Pipelines Will Last Longer Than Equity Prices Imply

An enduring dichotomy in the valuation of midstream energy infrastructure companies has been the sharply different outlooks implied by debt versus equity pricing. Dividend yields of 6-7% suggest equity investors don’t regard their payouts as being sustainable indefinitely. Contrast that with investors in long term bonds, who accept yields of under 4% that can only be justified by a far more optimistic outlook about asset longevity. One camp presumably thinks the energy transition will leave pipeline companies with stranded assets, and the other believes the transition will not have harmed their prospects of principal repayment over the next three decades.

Winter, Alaska, Pipeline, Oil, Snow

Pixabay

Equity investors probably don’t use years of remaining useful life as an input to valuing pipeline stocks. But their collective actions do imply such a judgment. In effect, the equity prices of pipeline companies imply that bond investors will lose their seniority in the capital structure before maturity. If Free Cash Flow to Equity (FCFE) will exhaust the company’s ability to pay its owners before long term bonds mature, those bond investors will wind up owning equity. How long will this take?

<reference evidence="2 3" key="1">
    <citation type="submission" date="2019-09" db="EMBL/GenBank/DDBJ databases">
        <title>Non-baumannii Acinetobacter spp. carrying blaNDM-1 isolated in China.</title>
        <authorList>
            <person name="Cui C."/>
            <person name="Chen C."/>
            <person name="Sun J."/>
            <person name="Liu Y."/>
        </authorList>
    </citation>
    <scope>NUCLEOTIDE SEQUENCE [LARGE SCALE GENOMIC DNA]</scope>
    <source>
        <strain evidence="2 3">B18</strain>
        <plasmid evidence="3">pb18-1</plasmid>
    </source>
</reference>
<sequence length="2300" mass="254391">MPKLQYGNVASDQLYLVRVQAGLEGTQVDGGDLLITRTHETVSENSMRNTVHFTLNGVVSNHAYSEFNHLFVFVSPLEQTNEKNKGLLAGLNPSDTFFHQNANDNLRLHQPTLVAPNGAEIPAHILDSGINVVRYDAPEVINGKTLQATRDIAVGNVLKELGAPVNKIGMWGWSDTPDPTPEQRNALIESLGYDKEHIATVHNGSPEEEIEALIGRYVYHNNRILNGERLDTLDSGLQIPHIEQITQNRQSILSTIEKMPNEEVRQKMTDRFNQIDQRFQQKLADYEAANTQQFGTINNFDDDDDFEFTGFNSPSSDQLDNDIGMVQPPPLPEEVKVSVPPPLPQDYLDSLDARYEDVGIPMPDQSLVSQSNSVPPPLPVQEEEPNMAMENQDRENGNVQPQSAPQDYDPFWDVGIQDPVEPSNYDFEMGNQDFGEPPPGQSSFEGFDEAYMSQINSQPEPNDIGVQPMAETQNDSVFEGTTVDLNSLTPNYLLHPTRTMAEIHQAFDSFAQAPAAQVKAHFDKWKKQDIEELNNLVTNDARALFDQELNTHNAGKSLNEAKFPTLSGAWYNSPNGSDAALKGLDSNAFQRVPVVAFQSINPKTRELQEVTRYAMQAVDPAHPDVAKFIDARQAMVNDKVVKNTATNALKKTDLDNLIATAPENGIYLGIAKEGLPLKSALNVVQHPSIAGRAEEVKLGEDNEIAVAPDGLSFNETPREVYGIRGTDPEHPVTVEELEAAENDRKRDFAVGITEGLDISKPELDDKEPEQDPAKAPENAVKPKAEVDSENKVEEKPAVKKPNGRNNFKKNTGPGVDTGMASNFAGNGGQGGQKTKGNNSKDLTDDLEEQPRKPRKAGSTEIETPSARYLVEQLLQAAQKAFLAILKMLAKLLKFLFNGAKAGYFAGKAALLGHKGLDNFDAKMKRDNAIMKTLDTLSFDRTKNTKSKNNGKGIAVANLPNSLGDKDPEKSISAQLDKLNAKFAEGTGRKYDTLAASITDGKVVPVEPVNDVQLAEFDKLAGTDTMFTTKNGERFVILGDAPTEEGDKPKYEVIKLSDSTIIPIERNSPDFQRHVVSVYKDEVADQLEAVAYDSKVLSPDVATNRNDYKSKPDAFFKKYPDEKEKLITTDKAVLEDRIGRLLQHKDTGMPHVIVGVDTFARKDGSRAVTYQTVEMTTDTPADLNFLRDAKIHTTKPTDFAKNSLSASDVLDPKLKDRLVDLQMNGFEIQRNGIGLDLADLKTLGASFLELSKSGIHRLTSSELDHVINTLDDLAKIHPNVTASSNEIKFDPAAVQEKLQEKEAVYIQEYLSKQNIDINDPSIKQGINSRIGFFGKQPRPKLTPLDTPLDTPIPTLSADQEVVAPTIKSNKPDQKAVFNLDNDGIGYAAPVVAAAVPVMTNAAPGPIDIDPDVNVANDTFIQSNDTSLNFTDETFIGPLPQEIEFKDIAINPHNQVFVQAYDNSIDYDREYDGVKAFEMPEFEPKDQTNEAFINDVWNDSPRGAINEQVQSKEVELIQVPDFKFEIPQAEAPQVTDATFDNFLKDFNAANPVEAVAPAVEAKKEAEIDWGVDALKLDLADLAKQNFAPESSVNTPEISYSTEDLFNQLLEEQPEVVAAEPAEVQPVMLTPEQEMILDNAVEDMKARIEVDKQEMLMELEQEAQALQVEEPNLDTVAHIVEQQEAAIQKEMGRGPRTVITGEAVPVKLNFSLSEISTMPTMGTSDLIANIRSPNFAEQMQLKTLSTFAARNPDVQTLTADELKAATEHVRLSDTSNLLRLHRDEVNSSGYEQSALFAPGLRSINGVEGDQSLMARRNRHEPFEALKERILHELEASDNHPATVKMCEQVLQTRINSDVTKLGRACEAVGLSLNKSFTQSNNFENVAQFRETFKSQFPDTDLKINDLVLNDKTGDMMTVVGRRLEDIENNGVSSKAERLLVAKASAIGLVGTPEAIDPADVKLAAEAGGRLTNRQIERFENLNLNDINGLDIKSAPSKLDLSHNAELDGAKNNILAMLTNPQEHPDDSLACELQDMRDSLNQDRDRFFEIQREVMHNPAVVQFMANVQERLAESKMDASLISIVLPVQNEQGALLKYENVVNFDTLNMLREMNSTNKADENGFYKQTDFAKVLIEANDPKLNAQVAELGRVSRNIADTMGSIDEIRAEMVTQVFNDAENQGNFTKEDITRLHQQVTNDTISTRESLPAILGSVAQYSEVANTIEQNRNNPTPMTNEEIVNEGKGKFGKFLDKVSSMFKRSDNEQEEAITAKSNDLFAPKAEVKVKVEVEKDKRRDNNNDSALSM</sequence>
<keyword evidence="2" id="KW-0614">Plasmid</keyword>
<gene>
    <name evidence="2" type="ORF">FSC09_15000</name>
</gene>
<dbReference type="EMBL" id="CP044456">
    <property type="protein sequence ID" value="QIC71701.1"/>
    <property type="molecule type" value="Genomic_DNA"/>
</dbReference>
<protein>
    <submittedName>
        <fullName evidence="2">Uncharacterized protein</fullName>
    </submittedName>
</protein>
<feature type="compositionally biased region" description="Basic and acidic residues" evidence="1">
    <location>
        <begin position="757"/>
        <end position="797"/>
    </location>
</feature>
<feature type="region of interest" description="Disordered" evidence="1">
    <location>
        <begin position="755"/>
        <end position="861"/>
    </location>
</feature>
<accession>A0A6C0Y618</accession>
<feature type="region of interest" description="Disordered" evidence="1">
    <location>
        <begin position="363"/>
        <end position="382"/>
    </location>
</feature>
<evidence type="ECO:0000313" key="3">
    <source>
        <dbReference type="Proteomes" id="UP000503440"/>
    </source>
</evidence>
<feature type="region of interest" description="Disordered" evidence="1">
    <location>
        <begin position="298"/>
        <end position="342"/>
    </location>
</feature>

It turns out there’s a neat way to estimate this. The table below shows how this works for Enterprise Products Partners (EPD). It uses dividends because they’re easily identifiable, and therefore produces a more conservative (i.e. longer) useful life than using FCFE since companies are not paying out more than their FCFE in dividends nowadays.

Equity investors who have carefully considered buying EPD before ultimately rejecting it have concluded that the dividend will not last indefinitely. Therefore, they must regard the yield on EPD’s 30-year bonds as wholly inadequate for a fixed income investment, and that ultimately bond holders will own the equity when the existing common shareholders are wiped out. Since the bond yield is what the eventual owners need as compensation for this outcome, it can be used as the discount rate on future years’ FCFE. Adding up the successive years of FCFE until its value equals the price paid (i.e. today’s equity price) reveals when equity investors by implication expect those cashflows to stop.

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Disclosure: We are invested in all the components of the American Energy Independence Index via the ETF that ...

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